Click Yes on the confirmation screen and you are done.

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    OH Smeg

    This is the HDD enclosures Interface Circuit Board not the Actual HDD that is showing up here.

    If you are extremely lucky all that will have happened is that the actual HDD unplugged from that Circuit Board but to be perfectly honest it's far more likely that the Read Write Heads came into contact with the Platters scrapped the Magnetic Material off the platters and in the process damaged the heads which continued to scrape more material off the platters while the drive was running.

    The reason there are no rattles from the drive when you shake it is because there are no loose parts inside it which I wouldn't expect there to be but once the Read Write heads or the Platters get damaged there is virtually no chance of recovering much off the HDD at all and No chance if you continue to run it.

    What needs to be done here is the HDD dismantled in a Class 1 Clean Room and the Platters read directly but this is expensive and for a few tunes most end users will not consider the possibility of a Recovery by a very specialized Data Recovery House as acceptable.

    Col

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    ilse.bouwer

    Thanks for all the advice.

    I think the best and safest is a data recovery service. The data on the hard drive is far to valuable for me to try and fix it myself.

    The cost to recover the data is a small price to pay to recover all that is on it.

    How successful are they usually in situations like mine if they are a legitimate organisation?

    Thanks,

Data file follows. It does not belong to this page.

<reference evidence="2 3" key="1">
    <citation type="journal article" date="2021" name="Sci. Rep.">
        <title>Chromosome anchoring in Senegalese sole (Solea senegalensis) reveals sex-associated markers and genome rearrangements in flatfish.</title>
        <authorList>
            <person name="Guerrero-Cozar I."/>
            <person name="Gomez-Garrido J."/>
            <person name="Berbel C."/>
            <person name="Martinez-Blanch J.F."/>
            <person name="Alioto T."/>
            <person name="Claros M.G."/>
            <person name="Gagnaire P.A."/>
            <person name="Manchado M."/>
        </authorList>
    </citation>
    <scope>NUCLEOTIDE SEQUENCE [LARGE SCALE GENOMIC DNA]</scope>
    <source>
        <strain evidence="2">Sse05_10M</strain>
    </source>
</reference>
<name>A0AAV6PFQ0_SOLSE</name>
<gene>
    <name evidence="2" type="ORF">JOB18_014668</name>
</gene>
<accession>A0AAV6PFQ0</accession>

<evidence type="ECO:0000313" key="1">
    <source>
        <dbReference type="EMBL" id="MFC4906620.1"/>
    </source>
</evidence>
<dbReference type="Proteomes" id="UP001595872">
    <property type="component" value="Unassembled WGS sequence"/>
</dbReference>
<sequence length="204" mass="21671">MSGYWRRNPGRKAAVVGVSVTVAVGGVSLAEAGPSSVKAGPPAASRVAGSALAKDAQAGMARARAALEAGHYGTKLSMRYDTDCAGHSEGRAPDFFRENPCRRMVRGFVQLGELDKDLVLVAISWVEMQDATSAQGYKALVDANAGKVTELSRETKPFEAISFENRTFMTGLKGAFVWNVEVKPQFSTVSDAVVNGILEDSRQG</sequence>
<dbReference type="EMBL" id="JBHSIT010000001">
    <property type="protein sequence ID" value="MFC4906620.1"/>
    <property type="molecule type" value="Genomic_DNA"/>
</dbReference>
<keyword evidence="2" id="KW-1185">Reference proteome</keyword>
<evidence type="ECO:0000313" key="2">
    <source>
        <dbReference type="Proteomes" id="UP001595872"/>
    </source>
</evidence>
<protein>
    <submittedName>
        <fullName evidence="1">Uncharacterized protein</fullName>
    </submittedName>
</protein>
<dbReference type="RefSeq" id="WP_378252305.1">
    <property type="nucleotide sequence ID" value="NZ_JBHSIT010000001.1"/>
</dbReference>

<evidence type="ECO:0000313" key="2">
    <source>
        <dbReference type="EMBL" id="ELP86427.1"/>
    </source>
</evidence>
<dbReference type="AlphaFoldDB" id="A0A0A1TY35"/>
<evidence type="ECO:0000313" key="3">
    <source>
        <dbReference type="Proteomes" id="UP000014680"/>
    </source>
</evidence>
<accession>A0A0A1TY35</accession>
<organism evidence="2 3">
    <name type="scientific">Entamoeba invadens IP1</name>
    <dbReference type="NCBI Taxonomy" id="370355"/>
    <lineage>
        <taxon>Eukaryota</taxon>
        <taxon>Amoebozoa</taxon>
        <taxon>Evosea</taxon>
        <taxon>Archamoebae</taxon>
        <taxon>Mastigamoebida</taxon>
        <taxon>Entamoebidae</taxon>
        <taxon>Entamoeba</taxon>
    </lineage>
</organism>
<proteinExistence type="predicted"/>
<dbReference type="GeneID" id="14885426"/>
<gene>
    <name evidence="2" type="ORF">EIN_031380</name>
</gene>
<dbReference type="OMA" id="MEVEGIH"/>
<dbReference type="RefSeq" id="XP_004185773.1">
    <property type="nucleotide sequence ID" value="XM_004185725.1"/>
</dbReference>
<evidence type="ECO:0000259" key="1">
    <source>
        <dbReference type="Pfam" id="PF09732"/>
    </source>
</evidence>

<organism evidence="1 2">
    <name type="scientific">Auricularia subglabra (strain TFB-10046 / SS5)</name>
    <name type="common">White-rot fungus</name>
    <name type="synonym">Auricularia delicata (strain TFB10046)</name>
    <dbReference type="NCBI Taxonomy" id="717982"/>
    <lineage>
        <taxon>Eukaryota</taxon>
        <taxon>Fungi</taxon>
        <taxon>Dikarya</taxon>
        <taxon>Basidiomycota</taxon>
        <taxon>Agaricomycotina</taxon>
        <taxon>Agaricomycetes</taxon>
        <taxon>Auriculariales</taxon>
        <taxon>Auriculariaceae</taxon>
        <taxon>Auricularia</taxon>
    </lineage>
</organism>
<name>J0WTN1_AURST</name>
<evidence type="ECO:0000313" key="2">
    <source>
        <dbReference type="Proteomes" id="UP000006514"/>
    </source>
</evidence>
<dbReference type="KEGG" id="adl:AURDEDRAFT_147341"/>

Ils

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    Slayer_

    So I guess I'm lucky, its still working perfect :), wasn't big drops tho, and it was off each time, so that probably helped.

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    0 Votes
    OH Smeg

    I can only speak from personal experience the company that I use has been able to recover 100% of the Data off drives that I give to them but I haven't given then a dropped Running drive ever.

    Here it all depends on where any Physical Damage has occurred and how much the drive has been used. If the Read Write Heads have been dragging all over the Drive Platters I wouldn't hold out much chance of a successful recovery. But if it's just been used to see if it works there may be a chance of a successful recovery. It all depends on the company that you take the drive to and what they are setup to perform.

    The place that I use can work with the bare platters and they do an excellent job though it's certainly not cheap but in every case the cost of the recovery has more than paid for itself. They managed to recover data off one of the HDD's in Colombia when it broke up on reentry after the drive was found buried in a swamp they stripped it out dumped the burnt bits and worked with the platters to recover all of the data on that drive. I hate to think just how much time was spent on that job and they where handed 3 drives from that space craft 2 of which where completely destroyed and the one that they recovered all of the Data on it from so it's a bit of a Crap Shoot I'm afraid.

    If the Magnetic Material on the Platers is Intact they have a good chance of recovering the Data but if it's severely damaged they would have no chance of getting anything at all off the Platters.